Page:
COVID-19 Vaccine Patient Information
Sentara Healthcare is working with local and state health departments to move forward with offering the COVID-19 vaccine to our patients.
We are developing plans to administer the COVID-19 vaccine to eligible patients following state priority guidelines. Patients eligible for the vaccine will be contacted directly through their Sentara MyChart account. We ask that you do not call to ask about the timing of your vaccination.
Our vaccine allocation is managed by the state and distribution is under the direction of public health. Thank you for your patience.
Read our Frequently Asked Questions about the COVID-19 Vaccine:
How will I know when it’s my turn to receive the vaccine?
We will notify patients directly as soon as they are able to schedule an appointment for the COVID-19 vaccine.
Can I choose which vaccine I will receive?
No. Sentara Healthcare will continue to receive vaccines allocations from the state. Patients will not be able to choose which vaccine they receive.
Where should I go to get the vaccine?
You will very likely be able to receive your vaccination close to home! We are creating regional clinics in specific geographic regions to help reach as many of our patients as possible close to where they live and work. When you schedule your appointment, you will be able to choose the location and time most convenient for you.
If I already had COVID-19, should I still be vaccinated?
Yes. There is not currently enough information available to say if or for how long after infection someone is protected from getting COVID-19 again, so you should still get the COVID-19 vaccine if you have already recovered. You cannot receive the vaccine if you have an active COVID-19 infection.
If you had COVID-19 in the past three months, you have some immunity already and you can wait to be vaccinated, since vaccine supplies are limited.
Are the COVID-19 vaccines safe?
Yes. While these vaccines are being developed quickly, the Food and Drug Administration (FDA) has rigorous standards and procedures to ensure the safety of any vaccine. Clinical trials must show COVID-19 vaccines are safe and effective before use. People of different ages, races, ethnicities, as well as those with different medical conditions, participated in these trials.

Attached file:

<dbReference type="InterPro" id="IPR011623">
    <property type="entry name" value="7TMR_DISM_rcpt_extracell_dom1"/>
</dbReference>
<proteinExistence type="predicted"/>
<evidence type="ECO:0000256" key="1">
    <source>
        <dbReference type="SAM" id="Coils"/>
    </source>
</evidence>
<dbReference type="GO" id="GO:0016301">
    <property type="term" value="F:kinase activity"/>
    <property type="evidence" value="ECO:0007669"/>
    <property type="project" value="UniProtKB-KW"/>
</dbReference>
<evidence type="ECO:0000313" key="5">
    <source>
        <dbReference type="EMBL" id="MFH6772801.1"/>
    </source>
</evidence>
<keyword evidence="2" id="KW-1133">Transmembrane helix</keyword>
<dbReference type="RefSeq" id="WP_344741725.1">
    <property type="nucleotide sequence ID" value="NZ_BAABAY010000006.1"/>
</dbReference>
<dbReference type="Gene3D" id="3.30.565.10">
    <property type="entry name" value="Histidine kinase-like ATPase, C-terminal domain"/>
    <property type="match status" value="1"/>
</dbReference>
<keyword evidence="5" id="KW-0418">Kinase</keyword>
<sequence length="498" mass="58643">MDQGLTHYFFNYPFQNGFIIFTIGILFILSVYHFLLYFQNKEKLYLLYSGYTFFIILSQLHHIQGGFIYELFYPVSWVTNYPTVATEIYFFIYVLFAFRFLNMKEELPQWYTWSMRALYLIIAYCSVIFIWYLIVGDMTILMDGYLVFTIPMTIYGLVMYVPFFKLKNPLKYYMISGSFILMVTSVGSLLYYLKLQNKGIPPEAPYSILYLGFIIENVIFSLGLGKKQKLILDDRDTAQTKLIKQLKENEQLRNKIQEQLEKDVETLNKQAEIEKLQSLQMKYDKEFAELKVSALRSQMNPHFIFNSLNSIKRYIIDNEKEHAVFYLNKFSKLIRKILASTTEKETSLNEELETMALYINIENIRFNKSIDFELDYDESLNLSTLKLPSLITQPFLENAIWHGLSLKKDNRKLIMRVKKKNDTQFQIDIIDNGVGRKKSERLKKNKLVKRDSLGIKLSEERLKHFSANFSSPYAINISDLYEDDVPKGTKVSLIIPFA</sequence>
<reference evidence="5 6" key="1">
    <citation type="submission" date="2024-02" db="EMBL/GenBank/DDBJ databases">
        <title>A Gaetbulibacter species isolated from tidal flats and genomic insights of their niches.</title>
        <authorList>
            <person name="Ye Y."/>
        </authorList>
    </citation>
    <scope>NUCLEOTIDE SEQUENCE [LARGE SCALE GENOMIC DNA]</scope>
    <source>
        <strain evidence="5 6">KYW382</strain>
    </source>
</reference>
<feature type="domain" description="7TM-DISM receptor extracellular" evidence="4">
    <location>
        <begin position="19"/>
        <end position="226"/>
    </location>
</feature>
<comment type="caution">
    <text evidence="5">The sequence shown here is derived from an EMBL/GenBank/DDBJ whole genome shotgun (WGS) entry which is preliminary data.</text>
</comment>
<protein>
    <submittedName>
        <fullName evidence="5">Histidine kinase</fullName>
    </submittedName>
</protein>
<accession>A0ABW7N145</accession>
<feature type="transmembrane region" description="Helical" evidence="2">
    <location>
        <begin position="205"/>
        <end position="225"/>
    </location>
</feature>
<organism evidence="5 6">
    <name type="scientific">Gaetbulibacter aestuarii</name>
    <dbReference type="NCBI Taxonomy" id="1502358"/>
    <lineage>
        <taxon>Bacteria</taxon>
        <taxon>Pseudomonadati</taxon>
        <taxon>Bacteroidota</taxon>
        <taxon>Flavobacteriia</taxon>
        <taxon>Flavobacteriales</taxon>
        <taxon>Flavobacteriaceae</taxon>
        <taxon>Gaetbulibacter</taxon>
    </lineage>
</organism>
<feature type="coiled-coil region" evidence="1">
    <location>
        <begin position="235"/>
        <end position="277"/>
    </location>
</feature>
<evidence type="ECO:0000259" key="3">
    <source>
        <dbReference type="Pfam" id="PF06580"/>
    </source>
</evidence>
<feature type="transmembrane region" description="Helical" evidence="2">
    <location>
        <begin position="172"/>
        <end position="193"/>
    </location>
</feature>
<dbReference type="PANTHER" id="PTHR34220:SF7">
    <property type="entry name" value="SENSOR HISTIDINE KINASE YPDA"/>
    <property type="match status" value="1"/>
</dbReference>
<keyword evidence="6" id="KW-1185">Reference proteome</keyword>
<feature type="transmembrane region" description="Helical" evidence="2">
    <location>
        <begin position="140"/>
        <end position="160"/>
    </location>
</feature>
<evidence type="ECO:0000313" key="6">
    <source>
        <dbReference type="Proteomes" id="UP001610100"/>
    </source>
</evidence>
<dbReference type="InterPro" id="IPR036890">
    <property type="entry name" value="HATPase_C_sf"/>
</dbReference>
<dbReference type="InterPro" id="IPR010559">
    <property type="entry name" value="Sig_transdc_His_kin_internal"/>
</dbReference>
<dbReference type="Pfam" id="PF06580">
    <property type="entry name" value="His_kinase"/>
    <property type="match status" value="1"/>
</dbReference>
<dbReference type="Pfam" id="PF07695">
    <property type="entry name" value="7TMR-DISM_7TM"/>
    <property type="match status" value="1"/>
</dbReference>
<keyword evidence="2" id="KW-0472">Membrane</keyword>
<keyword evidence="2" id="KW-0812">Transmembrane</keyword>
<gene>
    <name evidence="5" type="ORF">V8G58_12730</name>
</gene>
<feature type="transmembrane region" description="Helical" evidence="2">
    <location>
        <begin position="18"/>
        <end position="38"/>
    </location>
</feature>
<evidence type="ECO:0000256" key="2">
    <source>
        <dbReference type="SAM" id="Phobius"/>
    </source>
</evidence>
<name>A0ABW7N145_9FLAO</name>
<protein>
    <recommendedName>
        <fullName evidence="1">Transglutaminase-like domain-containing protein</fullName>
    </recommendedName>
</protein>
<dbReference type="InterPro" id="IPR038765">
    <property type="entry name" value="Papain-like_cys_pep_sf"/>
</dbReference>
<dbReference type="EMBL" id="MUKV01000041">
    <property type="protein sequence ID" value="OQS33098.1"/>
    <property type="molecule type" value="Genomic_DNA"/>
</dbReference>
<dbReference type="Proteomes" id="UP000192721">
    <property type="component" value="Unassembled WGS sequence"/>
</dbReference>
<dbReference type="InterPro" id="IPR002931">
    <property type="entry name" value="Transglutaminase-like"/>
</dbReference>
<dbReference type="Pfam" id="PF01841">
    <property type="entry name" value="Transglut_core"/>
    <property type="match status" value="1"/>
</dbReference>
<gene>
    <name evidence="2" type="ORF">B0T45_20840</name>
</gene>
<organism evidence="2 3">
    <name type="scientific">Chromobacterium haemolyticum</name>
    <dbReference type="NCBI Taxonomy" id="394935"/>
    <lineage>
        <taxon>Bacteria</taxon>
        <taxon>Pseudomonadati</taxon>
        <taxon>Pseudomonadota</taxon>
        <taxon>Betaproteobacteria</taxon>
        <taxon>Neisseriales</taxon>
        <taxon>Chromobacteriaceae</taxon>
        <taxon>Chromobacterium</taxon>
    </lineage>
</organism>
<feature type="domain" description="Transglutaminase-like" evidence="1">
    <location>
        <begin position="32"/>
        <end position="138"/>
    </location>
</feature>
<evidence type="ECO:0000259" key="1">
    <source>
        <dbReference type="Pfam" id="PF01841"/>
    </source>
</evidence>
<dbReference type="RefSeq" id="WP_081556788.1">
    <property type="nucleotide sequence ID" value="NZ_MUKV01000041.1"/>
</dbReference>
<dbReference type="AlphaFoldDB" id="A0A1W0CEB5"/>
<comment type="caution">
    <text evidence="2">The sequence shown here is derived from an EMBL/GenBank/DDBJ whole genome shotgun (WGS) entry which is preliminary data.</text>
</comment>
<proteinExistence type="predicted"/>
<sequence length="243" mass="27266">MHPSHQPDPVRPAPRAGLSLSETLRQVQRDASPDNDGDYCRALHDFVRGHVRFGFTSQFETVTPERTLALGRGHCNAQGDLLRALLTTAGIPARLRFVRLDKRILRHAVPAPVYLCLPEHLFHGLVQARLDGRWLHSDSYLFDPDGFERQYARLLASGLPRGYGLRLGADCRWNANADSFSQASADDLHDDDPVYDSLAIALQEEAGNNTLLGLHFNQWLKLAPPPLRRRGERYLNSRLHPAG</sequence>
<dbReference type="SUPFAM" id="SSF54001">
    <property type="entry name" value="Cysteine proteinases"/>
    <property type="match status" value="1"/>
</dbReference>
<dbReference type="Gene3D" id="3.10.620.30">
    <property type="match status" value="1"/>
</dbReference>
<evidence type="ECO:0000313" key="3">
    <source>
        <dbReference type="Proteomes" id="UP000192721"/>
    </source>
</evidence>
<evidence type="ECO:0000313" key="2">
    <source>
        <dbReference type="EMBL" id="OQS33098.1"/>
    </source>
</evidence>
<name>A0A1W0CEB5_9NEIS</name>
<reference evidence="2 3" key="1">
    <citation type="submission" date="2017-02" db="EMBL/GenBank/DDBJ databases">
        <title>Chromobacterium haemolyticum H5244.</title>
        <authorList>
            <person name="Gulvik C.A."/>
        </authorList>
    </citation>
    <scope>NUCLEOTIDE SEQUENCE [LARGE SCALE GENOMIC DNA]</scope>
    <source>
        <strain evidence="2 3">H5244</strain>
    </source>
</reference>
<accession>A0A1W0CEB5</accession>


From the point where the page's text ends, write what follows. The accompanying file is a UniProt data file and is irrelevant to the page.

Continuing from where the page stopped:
What are the side effects of the COVID-19 vaccine?
- Some people may experience mild symptoms including muscle pain at the injection site, fever, headache, or fatigue. These symptoms usually go away on their own within a few days and signal that your immune system is working.
- There is a remote chance the vaccine could cause a severe allergic reaction. If you have experienced a severe allergic reaction or anaphylactic reaction to a medication, food, or bee stings, in the past, OR, if you require an Epi pen to manage such allergy, based on the data available, you may have a higher risk for adverse outcomes. You should not get the vaccine until you consult with your healthcare provider.
- The FDA and CDC continue to monitor the safety of COVID-19 vaccines.
How is the vaccine administered?
- The vaccine is injected into your arm, just like a flu shot. Both the Pfizer and Moderna COVID-19 vaccines require two doses, an initial dose and then a repeat vaccination 3 or 4 weeks later.
- You will be scheduled for your second dose at the time of receiving your first dose.
Once I receive the COVID-19 vaccine, when will I be immune?
A person does not achieve immunity from the COVID-19 virus until 6-8 weeks AFTER their first dose. You will need TWO doses, spaced between 3-4 weeks apart, in order to achieve 95% immunity.
Can I stop wearing a mask once vaccinated?
No! Everyone will need to continue to wear a mask and social distance regardless of if they receive the vaccine. Why? The COVID-19 virus and vaccine are still so new; we do not know yet if a person can spread the virus after getting vaccinated.
Can I get the vaccine if I am pregnant or breastfeeding? Does the vaccine cause infertility?